In the remake, Murphy is injured when he is off duty via car bomb. Sadly his wife and son got to witness the event and she signed off on a procedure that would give him a semblance of a normal life. This Murphy did not die; his life was redefined by Omnicorp, a subsidiary of parent company OCP. This RoboCop is faster than the original, but oddly weaker. His right hand is organic, he has to breathe (which actually makes sense) and he does not have his interface tool (which nicely doubled as a stabbing weapon). The new model clearly has wi-fi, so maybe the interface is not needed, but it was cool, so it is missed. The new model also switches back and forth between the original gunmetal grey design and a stealthier black (which actually also made more sense).
Both RoboCop units patrol Detroit and heavily reduce crime but there is an interesting twist. In the 1987 version, our hero is a reanimated corpse that quickly rediscovers his humanity and is able to overwrite his prime directives (mainly the fourth one). The new Murphy is a living being that for much of the movie is a literal slave to his programming. This was an ironic twist I could not help but think about while inevitably comparing the two characters. Who was the better RoboCop will definitely be a debate this weekend.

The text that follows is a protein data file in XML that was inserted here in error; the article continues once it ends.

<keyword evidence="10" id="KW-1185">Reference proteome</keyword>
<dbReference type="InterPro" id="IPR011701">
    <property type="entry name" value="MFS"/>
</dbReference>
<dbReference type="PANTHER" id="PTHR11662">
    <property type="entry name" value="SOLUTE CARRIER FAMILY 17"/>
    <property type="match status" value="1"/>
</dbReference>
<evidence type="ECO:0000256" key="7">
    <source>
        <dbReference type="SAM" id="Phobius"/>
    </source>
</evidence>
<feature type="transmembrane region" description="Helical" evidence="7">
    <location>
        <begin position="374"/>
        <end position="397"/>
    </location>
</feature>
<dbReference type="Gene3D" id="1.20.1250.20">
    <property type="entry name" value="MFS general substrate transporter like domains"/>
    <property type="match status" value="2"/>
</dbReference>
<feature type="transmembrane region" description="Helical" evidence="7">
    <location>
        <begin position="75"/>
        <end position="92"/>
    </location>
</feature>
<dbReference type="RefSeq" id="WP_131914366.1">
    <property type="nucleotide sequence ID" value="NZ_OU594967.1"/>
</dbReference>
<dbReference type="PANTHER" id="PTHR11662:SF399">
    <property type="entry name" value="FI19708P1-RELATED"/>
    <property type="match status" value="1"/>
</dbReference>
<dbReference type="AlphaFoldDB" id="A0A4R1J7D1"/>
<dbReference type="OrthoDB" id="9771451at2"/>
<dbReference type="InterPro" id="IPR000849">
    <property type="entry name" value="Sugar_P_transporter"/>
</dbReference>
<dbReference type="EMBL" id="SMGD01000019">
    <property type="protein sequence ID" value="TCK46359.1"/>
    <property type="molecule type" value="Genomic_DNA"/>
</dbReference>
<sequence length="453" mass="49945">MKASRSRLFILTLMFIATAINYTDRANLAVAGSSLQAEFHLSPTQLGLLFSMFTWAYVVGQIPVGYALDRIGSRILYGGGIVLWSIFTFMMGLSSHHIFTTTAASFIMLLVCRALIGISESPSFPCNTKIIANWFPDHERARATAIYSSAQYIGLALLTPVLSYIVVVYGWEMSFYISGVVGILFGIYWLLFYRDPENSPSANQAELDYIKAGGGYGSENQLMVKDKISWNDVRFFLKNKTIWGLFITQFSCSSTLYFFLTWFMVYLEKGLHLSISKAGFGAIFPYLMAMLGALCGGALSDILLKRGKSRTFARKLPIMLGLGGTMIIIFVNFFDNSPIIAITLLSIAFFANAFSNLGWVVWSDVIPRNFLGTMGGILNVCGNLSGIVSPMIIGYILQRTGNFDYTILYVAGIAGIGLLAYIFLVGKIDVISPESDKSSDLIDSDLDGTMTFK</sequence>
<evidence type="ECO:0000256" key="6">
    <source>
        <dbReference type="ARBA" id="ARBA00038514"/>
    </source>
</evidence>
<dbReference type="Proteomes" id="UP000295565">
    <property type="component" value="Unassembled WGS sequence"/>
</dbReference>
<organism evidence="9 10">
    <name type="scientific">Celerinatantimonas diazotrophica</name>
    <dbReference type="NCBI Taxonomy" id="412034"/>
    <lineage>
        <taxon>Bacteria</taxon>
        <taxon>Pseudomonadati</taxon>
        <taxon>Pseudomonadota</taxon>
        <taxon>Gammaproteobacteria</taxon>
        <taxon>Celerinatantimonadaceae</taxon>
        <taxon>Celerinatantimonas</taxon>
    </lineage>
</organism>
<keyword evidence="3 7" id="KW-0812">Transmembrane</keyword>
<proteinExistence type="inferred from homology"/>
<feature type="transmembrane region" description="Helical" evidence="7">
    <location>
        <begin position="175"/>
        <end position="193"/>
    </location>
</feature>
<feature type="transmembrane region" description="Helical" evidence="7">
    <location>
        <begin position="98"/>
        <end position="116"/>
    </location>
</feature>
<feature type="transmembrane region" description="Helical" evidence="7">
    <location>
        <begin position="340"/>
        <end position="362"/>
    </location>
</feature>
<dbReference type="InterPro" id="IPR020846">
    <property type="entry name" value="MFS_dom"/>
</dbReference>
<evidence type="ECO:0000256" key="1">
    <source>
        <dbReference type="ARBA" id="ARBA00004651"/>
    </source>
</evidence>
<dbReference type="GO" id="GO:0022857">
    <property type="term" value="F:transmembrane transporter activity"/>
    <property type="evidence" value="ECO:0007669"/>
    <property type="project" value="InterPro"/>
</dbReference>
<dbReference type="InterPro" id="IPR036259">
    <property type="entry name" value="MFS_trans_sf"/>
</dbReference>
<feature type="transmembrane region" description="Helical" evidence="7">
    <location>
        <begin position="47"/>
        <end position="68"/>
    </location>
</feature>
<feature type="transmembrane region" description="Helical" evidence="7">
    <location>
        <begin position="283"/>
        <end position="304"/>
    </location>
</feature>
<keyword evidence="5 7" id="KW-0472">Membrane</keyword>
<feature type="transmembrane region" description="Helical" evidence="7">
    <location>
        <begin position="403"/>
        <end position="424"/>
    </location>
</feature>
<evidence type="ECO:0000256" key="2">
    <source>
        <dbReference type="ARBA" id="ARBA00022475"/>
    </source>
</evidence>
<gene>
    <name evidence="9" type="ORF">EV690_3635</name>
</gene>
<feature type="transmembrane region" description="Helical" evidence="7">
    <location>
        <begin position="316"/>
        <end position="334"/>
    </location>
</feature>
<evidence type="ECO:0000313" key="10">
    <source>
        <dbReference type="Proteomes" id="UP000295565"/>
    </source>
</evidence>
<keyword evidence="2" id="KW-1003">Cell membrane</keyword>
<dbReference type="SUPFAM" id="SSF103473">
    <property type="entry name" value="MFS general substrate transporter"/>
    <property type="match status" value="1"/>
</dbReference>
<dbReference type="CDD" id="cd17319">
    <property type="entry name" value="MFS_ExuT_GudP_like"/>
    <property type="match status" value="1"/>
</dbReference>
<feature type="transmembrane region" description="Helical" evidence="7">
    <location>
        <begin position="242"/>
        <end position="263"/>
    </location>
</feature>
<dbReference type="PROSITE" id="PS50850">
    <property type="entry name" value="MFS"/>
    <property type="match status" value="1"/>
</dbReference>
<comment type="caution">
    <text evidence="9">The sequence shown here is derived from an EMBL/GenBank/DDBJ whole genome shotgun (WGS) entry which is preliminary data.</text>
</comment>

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THANK YOU FOR YOUR COOPERATION Joel Kinnaman did a great job playing Alex Murphy. He partnered well with Michael Williams (worth mentioning that Lewis was a white woman in the original) in sort of a less crazy Lethal Weapon sort of way. Sadly, there was very little collaboration between the two once the suit goes on. The other problem I had with Kinnaman was that aside from the parts where he was not in control, there was not very much “robo” in the cop. Weller’s voice was modulated to make him sound somewhat robotic and it worked; Dr. Norton (Gary Oldman) included this new Murphy’s organic voice box in the model. While it made sense that he sounded normal, I would have at least liked for his speech patterns to have been more like that of a computer. RoboCop seemed like less of a cyborg and more of a man in a super suit. What puts this film over is the supporting cast, most of which are A-list stars. Gary Oldman outshines Miguel Ferrer as the creator of RoboCop, even though there is less flair in his personality. Michael Keaton embodies a combination of two characters from the original: Dan O’Herlihy (OCP CEO) and Ronny Cox (Dick Jones) which made him the good and bad guy and the standout role of the film (for me). Samuel L. Jackson as Pat Novak was this film’s answer to all the campy commercials and TV clips seen in the original film. For the tone set by this movie, it was a brilliant move and I don’t know if he ad-libbed or followed script, but letting him throw in one good “motherfucker” was genius. Abbie Cornish only had a little bit of her Sucker Punch toughness in this movie but it was enough for her to adequately portray Clara Murphy. I am glad that they gave his wife more of a presence in this movie as she was literally a memory in the original. If more remakes were given this level of attention in terms of casting, I would probably not complain so much. . . probably.